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6. Balancing resources for electoral registration

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Balancing resources for electoral registration

We want to work with the UK, Scottish and Welsh Governments and EROs across the UK to review the balance of funding and resources for EROs so that election-specific activity can be appropriately resourced as well as ongoing activities such as the annual canvass of properties.

We will continue to evaluate pilot schemes to test new approaches to carrying out annual canvass activities, and will work with EROs and the UK Government to consider the implications of those evaluations for the future of the annual canvass.


Our previous reports on the implementation of IER have highlighted that the introduction of online registration means that people are more likely to apply to register when they are motivated by forthcoming elections, rather than in response to contact from the ERO during the annual canvass period. Our analysis from 2017 shows again that a significant number of people chose to apply to register to vote directly in response to both the May elections and the June general election.

EROs were required to process significant numbers of electoral registration applications during April and May 2017, which were unexpected and unplanned in terms of both their volume and timing. While Returning Officers for UK Parliamentary elections are funded directly by the UK Government for the costs involved in administering the election, EROs are funded entirely by the local authority which has appointed them. This means that EROs across the UK will have been required to draw on their local annual budgets to deal with the impact of an unplanned national electoral event.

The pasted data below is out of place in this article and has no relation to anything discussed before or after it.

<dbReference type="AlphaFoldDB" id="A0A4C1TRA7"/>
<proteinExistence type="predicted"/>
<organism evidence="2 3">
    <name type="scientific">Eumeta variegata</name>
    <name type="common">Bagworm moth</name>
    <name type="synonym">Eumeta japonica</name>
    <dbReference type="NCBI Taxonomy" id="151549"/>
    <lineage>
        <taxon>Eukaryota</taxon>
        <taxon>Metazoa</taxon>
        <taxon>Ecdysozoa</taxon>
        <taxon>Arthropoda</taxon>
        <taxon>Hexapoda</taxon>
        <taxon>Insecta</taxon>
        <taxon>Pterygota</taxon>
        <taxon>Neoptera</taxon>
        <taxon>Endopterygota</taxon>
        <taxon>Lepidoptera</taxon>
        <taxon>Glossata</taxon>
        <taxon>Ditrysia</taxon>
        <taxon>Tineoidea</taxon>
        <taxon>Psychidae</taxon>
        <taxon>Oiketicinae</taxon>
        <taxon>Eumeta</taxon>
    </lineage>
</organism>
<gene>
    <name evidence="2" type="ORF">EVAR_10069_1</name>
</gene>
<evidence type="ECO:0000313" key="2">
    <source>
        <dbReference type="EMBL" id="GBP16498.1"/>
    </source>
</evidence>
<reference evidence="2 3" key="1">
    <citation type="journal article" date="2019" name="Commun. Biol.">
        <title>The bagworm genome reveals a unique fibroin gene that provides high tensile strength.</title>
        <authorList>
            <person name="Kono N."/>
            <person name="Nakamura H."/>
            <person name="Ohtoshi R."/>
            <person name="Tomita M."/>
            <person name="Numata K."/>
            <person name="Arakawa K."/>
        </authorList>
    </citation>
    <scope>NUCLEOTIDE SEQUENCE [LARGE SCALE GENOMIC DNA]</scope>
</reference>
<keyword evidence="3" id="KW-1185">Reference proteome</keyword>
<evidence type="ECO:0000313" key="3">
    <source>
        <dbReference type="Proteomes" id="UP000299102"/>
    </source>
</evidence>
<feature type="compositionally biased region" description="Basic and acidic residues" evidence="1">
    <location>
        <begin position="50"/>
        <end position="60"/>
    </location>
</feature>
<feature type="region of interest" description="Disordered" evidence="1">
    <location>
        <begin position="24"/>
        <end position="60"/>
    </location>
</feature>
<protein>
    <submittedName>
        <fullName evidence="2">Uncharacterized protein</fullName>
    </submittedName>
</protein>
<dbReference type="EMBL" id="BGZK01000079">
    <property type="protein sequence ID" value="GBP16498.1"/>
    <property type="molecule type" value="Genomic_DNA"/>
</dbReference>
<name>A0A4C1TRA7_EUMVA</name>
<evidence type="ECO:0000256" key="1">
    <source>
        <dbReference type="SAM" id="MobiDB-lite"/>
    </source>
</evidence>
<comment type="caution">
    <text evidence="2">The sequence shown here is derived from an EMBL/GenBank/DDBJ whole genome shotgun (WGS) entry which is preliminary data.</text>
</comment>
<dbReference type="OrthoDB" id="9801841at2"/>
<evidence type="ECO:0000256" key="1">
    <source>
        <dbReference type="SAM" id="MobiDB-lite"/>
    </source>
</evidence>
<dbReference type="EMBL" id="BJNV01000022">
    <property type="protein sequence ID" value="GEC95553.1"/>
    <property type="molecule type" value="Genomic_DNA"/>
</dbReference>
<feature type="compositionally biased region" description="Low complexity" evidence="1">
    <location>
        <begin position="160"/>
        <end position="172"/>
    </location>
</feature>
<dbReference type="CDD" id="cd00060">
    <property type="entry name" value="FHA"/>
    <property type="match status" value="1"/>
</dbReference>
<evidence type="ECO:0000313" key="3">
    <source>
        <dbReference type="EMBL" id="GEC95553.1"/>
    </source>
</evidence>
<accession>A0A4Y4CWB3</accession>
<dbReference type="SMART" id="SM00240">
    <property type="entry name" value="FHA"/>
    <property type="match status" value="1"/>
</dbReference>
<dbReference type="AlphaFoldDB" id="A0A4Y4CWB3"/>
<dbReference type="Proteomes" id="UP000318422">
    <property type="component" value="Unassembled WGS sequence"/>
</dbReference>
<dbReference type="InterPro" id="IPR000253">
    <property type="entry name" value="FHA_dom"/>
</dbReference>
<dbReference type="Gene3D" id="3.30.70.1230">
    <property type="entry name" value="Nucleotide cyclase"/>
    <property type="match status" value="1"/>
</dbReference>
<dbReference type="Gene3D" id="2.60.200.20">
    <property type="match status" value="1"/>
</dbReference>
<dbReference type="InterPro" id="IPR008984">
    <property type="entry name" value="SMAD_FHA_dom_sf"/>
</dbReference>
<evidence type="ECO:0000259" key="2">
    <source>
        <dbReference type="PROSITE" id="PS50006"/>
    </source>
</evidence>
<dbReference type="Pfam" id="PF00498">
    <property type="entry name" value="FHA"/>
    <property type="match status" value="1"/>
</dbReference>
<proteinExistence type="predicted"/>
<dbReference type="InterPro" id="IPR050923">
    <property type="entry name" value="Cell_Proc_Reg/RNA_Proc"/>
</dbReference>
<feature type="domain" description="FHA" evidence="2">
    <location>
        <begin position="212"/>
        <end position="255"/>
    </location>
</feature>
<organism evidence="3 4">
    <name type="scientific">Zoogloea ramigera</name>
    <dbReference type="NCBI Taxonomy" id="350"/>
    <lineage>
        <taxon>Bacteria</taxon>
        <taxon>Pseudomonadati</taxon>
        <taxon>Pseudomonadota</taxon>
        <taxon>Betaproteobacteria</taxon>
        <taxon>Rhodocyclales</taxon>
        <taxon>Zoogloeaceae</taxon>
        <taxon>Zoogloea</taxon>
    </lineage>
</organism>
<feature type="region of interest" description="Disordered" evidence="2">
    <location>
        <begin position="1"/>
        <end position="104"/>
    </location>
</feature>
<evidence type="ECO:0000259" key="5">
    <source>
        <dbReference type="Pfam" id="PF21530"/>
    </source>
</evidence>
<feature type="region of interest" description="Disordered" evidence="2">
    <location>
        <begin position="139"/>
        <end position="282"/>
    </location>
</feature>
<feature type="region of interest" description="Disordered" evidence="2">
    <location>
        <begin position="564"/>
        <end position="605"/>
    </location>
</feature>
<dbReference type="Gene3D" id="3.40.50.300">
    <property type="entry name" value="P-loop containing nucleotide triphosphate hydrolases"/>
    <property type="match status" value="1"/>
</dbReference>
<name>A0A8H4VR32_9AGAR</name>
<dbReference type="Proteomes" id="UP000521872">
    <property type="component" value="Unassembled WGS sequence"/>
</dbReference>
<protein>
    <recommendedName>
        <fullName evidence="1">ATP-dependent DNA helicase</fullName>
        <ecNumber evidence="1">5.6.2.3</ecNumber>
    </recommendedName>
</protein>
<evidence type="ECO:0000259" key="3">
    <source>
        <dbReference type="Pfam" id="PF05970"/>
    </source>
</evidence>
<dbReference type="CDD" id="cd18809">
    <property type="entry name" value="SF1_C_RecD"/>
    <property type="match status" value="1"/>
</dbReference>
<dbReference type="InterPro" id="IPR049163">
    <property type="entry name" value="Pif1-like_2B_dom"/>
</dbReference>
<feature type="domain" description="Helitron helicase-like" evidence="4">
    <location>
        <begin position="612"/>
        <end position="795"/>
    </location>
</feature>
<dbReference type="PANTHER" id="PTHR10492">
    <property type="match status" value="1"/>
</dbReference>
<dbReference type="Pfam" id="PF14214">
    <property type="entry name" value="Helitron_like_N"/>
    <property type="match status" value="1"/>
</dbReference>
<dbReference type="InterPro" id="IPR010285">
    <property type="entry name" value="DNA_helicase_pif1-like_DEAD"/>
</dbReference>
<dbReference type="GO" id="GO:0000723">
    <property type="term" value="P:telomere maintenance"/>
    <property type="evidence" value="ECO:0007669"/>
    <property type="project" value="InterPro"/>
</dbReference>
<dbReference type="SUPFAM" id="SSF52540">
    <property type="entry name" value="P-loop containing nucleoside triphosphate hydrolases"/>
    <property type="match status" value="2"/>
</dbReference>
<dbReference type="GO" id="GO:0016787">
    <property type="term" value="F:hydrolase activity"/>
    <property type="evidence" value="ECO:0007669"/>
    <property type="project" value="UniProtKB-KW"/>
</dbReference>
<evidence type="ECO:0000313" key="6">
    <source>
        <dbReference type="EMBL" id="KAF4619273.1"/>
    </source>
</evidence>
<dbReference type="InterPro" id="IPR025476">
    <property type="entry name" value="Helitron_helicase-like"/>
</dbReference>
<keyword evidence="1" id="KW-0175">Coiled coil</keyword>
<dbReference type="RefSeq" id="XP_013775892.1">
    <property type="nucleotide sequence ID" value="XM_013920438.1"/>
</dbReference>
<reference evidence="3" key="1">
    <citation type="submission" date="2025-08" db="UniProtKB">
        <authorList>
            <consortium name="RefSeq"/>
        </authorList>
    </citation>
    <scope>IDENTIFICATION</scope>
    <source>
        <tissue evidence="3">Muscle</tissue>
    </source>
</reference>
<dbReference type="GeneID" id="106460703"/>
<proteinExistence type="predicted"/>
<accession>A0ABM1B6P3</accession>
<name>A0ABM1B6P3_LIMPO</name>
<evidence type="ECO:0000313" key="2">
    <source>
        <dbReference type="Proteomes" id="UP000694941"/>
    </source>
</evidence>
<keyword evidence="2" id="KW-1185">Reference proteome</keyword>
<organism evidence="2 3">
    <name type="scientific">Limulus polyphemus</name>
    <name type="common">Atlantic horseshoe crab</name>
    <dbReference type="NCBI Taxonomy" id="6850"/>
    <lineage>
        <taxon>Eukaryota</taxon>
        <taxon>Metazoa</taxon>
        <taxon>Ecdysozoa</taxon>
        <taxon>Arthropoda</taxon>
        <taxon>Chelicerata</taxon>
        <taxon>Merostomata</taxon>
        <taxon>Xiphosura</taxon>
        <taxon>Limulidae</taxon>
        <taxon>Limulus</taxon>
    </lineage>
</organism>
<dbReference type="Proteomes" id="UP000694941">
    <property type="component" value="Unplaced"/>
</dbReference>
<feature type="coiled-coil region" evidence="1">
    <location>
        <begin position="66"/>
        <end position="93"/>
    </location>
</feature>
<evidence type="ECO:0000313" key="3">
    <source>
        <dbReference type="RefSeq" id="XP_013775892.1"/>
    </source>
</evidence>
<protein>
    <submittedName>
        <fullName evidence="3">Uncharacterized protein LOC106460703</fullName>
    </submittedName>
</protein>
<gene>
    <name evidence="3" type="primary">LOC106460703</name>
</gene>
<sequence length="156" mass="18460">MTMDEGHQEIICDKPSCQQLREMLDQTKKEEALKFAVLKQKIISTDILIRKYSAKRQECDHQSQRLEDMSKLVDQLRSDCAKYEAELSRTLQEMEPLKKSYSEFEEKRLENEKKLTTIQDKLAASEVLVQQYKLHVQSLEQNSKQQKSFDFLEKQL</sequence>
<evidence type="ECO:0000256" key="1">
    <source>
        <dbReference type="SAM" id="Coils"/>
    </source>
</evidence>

We want to work with the UK, Scottish and Welsh Governments and EROs across the UK to review the balance of funding and resources for EROs so that election-specific activity can be appropriately resourced as well as ongoing activities such as the annual canvass of properties. We recognise that there are also ongoing questions about the effectiveness, efficiency and timing of the current annual canvass process, and we are also working with EROs and the Cabinet Office to evaluate pilot schemes to trial different approaches.


2016 canvass pilots

During the 2016 canvass, EROs for three local authority areas tested the effectiveness of two different approaches to the household canvass. Every ERO in Great Britain is currently required to conduct a canvass of households each year. The legislation currently requires each household to be sent a Household Enquiry Form (HEF) and EROs must chase for a response to that form (even where no changes are required) employing at least two reminders and one household visit.

There are significant cost implications from this exercise and much of the time and resource goes towards getting responses from households where there are no changes to the registered electors. These pilots were designed to test the effectiveness of different, less resource intensive approaches to canvassing.

The processes tested were:

  • Discernment - using data to determine canvass approach (Birmingham and South Lakeland): this approach started with a data matching exercise between the electoral register and other locally held data. Electors who could be matched were then canvassed in a more light touch way than those who could not be matched.
  • Using Household Notification Letters (HNLs) in place of HEFs (Ryedale): HNLs are similar to HEFs in that they list the registered electors at a property but unlike a HEF they do not require a response (and EROs are not legally require to chase for one). In this pilot some households were contacted once by HNL with no follow up reminders. Households could respond to the HNL either online or by phone.